Informal Survey: Azure Use Almost Equals AWS
An informal survey on a virtualization-specific Web site, visited mainly by IT pros and execs who are familiar with cloud platforms, showed that audience is using Microsoft Azure almost as much as perennial cloud frontrunner Amazon Web Services (AWS).
The Virtualization Practice, self-described as providing "Virtualization & Cloud Computing News, Resources, and Analysis," hosted the survey, asking one question:"Which Clouds Do You Use?"
The answer: 39 percent of respondents use AWS; 35 percent are using Azure; 27 percent employ VMware vCloud (a private cloud); and 18 percent currently aren't using any form of Infrastructure-as-a-Service (IaaS) cloud. "What's intriguing is the percentage of folks who are not using IaaS-based clouds. Also interesting is that Amazon and Azure place higher than private clouds of all types," wrote Edward Haletky, the survey's author.
Also interesting was the finding that more than one-third of the respondents (36 percent) are using more than one cloud. Sixteen percent use two clouds, and 20 percent use three or more clouds.
Haletky summarized the numbers this way:"What we found was that the type of cloud we use really does matter and that we are not hypervisor-agnostic yet." He also mentioned that just a small number were using OpenStack, the open source platform for primarily private clouds.
In an e-mail exchange, Haletky declined to give the specific number of poll respondents, but he feels that the results have validity."It's definitely not scientific, but I feel it's pretty accurate given our readership," he said.
The survey reveals several attitudes toward the cloud, Haletky said. One is that Azure is encroaching on AWS more than anticipated, which may be why Amazon is upgrading AWS so regularly. Another reason for the success of Azure has to do with Microsoft's position in the datacenter."I think Azure's showing is two-fold: one, everyone using Microsoft products today needs a cloud that runs Microsoft products well, and I think the second is that Azure does .NET very well indeed," Haletky said."The secret sauce is Active Directory [in my humble opinion]. With AD, Azure is an easy place to put Windows workloads."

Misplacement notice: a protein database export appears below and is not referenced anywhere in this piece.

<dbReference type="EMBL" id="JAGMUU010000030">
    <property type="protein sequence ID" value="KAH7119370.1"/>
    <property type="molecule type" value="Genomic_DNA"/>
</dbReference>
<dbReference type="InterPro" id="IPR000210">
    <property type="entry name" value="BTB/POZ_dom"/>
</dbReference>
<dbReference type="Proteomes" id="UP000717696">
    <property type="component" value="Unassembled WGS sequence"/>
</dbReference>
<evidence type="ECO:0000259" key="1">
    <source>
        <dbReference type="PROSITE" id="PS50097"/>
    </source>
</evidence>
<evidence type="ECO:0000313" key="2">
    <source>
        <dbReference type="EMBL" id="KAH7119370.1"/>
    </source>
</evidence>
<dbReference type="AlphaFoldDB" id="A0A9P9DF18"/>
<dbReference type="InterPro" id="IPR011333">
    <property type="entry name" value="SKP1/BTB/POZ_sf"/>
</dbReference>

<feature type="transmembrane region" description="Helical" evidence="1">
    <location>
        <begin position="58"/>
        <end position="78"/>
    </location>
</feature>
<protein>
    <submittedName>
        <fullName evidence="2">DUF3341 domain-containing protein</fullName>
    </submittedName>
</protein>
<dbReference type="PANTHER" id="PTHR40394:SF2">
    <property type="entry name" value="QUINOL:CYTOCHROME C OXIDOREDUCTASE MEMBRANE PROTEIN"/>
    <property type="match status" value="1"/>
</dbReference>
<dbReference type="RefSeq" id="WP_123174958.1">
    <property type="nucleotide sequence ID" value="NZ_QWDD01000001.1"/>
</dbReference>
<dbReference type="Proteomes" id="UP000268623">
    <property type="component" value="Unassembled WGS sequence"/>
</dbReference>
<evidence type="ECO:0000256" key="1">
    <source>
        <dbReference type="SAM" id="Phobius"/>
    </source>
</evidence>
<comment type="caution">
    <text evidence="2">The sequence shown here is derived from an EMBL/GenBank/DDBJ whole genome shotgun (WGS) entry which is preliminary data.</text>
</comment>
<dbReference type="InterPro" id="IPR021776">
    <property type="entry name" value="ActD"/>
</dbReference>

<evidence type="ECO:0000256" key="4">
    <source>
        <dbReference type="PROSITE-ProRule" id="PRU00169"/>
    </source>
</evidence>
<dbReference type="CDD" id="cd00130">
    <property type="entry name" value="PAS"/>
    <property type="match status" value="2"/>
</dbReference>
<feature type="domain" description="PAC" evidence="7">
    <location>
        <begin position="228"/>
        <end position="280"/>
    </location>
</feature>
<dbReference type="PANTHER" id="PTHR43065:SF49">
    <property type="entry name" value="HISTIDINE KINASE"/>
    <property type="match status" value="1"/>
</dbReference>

Another surprise from the survey was that the brand of cloud chosen was less important than what it's intended to do."The real surprise was the cloud of clouds, more than standardization. Function over form so to speak," Haletky said. In his report, he surmised that clouds were chosen for their specific features, rather than the need to go with a particular vendor.
Haletky also found some good news for VMware in the survey results."The hypervisor still may matter for some workloads, given the numbers for VMware vCloud Air," he said."This is an avenue by which VMware private clouds can easily expand past their datacenter boundaries."
Keith Ward is the editor in chief of Virtualization & Cloud Review. Follow him on Twitter @VirtReviewKeith.